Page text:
Prime Minister Max Bellerive said Monday that Haiti is open to having the American Baptist group tried in US courts for child trafficking. Haiti's judicial system has been left in tatters by the Jan. 12 earthquake.
This weekend's arrest of 10 members of an Idaho-based Baptist charity for trying to take 33 Haitian children across the border with the Dominican Republic without proper paperwork has become an international incident.
The soft green grass, swimming pool, barbecue pit, and heat lamps all feel a bit surreal compared to life outside the gates, but I like what Ambassador Ken Merten has to say.
Over the past two weeks, the disaster-relief soundtrack at night has shifted with my locations in Port-au-Prince.
I track down baby Jenny's mother, Nadine, in Canapé Vert. She's desperate to be reunited with her two-month old daughter in Miami.
Haitians need work. But a visit to a clothing factory in Port-au-Prince, shows no signs of life yet.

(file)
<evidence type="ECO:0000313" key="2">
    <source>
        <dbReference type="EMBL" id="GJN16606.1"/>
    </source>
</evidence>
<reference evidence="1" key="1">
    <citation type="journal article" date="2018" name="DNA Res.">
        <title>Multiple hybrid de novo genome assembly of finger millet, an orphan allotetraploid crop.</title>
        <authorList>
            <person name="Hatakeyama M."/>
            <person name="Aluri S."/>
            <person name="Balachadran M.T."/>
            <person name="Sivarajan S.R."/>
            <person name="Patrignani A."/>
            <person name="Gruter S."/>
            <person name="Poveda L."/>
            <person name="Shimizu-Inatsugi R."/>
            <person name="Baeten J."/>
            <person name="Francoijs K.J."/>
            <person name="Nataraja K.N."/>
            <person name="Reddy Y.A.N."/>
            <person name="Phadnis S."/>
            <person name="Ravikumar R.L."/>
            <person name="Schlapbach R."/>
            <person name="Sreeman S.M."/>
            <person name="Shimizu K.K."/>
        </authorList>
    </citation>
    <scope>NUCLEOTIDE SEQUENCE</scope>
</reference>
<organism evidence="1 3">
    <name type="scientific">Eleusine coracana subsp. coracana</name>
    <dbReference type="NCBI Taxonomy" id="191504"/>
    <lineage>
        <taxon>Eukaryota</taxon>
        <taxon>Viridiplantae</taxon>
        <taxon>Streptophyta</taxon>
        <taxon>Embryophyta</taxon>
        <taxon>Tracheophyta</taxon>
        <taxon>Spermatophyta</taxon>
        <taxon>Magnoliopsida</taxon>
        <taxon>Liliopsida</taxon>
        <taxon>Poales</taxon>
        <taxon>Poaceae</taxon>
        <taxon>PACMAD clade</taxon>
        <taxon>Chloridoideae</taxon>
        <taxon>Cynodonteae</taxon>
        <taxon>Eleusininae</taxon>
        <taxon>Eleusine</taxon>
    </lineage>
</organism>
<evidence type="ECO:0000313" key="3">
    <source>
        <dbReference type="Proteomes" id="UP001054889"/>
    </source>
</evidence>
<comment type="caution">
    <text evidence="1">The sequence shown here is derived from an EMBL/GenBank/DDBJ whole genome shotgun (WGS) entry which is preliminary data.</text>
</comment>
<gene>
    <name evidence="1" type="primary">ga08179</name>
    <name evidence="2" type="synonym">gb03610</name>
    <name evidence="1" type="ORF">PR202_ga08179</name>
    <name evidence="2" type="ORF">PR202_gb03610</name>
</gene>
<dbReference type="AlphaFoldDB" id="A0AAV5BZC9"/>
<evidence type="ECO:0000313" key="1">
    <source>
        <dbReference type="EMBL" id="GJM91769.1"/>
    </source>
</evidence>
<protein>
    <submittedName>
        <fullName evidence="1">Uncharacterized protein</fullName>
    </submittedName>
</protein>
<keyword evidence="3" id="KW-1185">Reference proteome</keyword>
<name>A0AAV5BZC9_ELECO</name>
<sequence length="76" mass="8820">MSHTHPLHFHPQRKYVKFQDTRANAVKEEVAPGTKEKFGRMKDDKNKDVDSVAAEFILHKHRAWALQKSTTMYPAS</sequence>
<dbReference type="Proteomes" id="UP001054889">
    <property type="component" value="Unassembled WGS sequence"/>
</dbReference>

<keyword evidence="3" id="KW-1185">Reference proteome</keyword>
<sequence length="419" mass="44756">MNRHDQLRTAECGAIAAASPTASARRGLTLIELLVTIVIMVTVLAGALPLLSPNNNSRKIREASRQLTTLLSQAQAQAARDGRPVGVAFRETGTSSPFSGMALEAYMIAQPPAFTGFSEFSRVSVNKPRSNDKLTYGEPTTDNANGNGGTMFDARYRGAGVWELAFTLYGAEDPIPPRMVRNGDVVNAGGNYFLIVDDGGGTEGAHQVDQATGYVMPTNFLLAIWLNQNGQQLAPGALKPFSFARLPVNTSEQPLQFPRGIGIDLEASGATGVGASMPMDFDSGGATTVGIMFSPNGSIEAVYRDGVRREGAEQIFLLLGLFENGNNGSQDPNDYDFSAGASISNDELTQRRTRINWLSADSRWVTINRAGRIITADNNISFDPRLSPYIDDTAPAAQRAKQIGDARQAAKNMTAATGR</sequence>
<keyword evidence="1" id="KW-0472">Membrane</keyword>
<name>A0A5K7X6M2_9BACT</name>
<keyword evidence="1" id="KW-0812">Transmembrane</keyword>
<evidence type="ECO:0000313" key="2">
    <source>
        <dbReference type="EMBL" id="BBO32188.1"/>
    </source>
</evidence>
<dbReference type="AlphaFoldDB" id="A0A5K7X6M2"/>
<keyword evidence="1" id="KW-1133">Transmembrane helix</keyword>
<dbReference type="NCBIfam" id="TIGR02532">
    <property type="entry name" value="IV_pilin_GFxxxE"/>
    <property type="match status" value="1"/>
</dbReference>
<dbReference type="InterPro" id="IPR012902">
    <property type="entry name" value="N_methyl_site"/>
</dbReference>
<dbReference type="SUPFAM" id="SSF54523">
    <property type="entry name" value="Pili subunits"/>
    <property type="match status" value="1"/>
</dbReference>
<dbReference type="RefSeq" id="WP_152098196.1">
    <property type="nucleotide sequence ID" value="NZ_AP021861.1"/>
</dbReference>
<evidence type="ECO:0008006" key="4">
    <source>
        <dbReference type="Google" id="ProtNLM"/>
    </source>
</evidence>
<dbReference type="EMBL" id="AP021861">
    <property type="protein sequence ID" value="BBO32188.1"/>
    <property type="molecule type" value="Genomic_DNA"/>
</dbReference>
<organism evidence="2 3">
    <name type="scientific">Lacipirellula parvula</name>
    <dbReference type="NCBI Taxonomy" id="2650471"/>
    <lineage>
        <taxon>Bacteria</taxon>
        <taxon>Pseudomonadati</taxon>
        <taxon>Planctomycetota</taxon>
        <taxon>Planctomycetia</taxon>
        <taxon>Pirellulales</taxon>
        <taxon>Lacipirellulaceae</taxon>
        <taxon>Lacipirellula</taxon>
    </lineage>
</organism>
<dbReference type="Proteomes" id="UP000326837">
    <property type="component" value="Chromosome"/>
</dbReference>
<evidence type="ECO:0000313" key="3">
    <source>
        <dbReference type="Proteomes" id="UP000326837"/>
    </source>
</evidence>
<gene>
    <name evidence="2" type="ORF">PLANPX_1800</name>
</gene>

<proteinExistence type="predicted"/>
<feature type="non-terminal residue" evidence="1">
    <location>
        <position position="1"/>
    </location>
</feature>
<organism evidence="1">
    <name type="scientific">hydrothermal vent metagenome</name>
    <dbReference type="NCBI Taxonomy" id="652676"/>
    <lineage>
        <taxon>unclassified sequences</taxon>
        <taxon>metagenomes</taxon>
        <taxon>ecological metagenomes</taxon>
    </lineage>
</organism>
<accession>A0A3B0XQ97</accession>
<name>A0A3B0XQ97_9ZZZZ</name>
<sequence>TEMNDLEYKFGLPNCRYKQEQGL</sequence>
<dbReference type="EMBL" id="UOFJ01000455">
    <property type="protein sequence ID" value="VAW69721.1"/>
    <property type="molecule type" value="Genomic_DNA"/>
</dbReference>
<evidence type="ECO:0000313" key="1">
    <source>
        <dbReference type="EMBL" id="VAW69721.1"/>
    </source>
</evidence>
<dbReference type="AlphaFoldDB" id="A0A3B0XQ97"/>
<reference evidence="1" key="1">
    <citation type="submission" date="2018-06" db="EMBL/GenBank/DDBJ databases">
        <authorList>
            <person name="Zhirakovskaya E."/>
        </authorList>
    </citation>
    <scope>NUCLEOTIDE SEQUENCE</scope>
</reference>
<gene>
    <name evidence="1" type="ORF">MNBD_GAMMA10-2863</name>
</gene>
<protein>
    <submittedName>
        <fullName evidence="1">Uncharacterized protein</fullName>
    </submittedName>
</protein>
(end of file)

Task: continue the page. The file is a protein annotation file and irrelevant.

Five young women stand outside an Port-au-Prince industrial park, waiting to start work, and talk about the challenges of daily life.
Time spent with medics of the International Medical Corps offers an inspiring window on those still working hard two weeks after the quake.
ESPN fired former professional basketball player and current blogger Paul Shirley on Wednesday after he wrote a long piece arguing that Haiti doesn't deserve aid following the Jan. 12 earthquake.
Port-au-Prince's General Hospital is now kind of a mini United Nations with all the foreign medical volunteers who traveled here on their own dime to help out, but foreign bossiness is getting on some Haitian doctors' nerves.
Banks are reopening, police are getting back to work, gas stations are once again becoming operational. Oh, and soft drink distribution should be at 100 percent by the end of next week.
At the Plaza Hotel, people are watching tennis on television. I love tennis, but can no sooner think of watching it than I can imagine spending a day at the spa.